By Lynn Saternow
Herald/Allied News Sports Editor
THE UNBELIEVABLE saga of pro football player Aaron Hernandez being accused of a gruesome murder of his friend makes you wonder what kind of background checks the NFL does on potential players.
Or do they even care?
Evidence is supposedly pretty strong against Hernandez in the murder of his friend Odin Lloyd. (With friends like that, who needs enemies?)
And the evidence must be strong because unlike many times when a team says it will wait until a player is proven guilty or innocent to make a move, the New England Patriots immediately cut the tight end who is one of the best at his position in the entire league.
Every year we see players who were troublesome in high school or college get into the NFL, declaring that they have cleaned up their acts. Yet down the road, something happens.
While obviously many of the incidents don’t involve murder, there are other crimes that occur. Or there are very bad decisions.
It was disappointing for everyone to hear about the stabbing of Farrell native Mike Adams, an offensive lineman with the Pittsburgh Steelers. Adams, a former Ohio State star who convinced the Steelers to draft him despite reportedly testing positive for marijuana just before the NFL combine, was injured in a robbery attempt.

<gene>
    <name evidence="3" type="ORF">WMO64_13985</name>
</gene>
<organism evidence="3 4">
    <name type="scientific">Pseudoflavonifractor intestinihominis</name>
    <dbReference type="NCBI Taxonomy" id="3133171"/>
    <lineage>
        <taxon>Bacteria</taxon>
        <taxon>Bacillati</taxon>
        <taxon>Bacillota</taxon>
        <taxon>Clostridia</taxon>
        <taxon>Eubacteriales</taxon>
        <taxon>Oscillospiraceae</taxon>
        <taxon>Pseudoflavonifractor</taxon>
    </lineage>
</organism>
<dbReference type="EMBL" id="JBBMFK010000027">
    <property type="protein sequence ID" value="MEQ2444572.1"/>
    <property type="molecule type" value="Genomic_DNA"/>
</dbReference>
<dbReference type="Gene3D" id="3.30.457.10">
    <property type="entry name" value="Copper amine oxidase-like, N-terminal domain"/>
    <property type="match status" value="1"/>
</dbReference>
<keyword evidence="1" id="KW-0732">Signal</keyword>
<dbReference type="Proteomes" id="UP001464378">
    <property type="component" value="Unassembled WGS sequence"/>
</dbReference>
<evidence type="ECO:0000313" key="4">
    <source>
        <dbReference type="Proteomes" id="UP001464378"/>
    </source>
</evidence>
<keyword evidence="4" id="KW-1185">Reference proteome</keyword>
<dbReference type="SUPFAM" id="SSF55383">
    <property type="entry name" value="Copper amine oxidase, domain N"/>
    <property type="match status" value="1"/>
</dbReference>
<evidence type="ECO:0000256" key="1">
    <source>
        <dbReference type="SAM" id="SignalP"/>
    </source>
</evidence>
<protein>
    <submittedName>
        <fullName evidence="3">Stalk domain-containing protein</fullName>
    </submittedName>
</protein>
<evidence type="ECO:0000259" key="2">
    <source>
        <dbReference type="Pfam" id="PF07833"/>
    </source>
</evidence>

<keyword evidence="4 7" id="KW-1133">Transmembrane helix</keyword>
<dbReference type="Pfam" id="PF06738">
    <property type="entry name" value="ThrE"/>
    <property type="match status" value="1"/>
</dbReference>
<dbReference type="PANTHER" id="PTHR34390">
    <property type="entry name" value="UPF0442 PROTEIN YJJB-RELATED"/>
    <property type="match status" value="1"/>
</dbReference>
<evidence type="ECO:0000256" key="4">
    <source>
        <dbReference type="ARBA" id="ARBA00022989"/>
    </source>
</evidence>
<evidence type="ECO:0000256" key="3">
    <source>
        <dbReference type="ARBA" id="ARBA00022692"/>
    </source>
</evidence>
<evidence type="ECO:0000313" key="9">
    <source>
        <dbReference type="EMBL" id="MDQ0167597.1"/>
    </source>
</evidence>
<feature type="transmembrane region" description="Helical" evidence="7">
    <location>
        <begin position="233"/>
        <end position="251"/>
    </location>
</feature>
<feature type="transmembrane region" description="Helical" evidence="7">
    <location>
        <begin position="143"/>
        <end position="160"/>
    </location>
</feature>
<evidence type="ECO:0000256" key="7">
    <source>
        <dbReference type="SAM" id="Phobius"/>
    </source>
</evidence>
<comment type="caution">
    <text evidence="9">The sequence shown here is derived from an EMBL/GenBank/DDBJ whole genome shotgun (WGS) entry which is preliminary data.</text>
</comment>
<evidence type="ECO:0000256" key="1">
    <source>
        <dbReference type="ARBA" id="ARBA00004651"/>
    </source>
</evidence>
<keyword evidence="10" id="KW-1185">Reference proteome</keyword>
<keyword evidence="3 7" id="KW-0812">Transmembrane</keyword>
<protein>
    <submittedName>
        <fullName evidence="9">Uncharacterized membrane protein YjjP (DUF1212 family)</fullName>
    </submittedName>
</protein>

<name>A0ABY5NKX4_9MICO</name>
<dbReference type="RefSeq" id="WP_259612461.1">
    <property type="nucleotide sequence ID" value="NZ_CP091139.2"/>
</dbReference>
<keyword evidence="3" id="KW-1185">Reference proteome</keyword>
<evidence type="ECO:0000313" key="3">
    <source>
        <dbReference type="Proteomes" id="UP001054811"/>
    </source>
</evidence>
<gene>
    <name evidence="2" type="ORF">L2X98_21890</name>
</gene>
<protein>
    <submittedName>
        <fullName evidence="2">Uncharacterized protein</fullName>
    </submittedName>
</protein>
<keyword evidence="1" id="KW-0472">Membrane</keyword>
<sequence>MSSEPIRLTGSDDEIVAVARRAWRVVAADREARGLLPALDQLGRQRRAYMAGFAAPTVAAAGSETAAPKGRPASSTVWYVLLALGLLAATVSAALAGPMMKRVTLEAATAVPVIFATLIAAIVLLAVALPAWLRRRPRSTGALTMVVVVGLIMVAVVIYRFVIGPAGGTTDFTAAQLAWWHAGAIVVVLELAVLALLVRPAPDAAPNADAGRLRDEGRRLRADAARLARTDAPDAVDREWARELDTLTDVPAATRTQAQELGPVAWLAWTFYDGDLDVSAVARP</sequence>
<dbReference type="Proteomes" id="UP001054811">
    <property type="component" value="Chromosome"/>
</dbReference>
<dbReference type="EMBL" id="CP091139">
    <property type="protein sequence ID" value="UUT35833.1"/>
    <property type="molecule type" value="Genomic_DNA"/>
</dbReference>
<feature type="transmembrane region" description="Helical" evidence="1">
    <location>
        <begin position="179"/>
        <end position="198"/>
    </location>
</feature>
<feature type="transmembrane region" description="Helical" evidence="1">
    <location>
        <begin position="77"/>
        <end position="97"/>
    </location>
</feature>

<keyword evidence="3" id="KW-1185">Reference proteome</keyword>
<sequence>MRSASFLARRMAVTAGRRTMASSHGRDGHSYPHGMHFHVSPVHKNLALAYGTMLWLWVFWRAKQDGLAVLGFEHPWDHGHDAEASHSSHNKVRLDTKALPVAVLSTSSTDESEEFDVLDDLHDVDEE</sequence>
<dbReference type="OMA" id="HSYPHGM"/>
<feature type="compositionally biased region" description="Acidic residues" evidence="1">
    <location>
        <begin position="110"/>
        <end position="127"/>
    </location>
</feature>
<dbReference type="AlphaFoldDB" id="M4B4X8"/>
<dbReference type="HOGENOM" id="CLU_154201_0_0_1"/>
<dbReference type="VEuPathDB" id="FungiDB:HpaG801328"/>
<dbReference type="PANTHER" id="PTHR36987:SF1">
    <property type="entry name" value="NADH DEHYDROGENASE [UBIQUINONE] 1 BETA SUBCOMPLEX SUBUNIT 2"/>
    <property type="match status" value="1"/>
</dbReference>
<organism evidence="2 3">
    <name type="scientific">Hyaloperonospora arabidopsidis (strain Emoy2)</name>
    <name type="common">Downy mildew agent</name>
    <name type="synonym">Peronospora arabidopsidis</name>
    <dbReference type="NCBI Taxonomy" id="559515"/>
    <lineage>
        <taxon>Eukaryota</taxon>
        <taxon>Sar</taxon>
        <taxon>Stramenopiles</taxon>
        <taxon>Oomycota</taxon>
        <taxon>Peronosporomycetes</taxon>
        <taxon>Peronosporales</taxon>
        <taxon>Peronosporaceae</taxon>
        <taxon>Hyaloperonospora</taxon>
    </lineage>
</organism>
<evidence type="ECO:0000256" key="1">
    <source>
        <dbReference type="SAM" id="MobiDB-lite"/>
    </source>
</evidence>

Being assaulted in a robbery isn’t his fault. But the problem was that it was in the wee hours of the morning when he shouldn’t have been in that kind of situation.
Sometimes bad choices affect these pro athletes. Hopefully, Adams will fully recover and become a key member of the Steelers offensive line again. But it’s not likely that another problem involving him will be overlooked so he has to really prove himself again.
Part of the problem with athletes is their egos, which are big to say the least. They seem to feel they can do anything they want to do.
That’s why you see them being busted for drunk driving – when they easily could hire a designated driver – or getting in trouble in nightclubs at an hour when they shouldn’t be there.
That’s why you see a Ben Roethlisberger riding a motorcycle without a helmet or a Plaxico Burress carrying a gun into a New York City nightclub and shooting himself in the leg.
Part of the problem for some is their upbringing. Some of these athletes come from poverty and instant money can bring instant trouble. Others grew up in bad home situations or were involved in gangs.
I’ll have a story soon on former Sharon High star Marlin Jackson, who overcame a less-than-stellar home life as a kid to become a star NFL player and a stand-up family guy who today works hard to help young people through his foundation.
Those are the kinds of stories that we need more of, rather than stories of someone like Aaron Hernandez who apparently has thrown away everything and may be headed for life in prison.
You would hope that every young athlete will read the story about Hernandez and the consequences of not following rules. But we all know that won’t happen.
Egos are too big for that.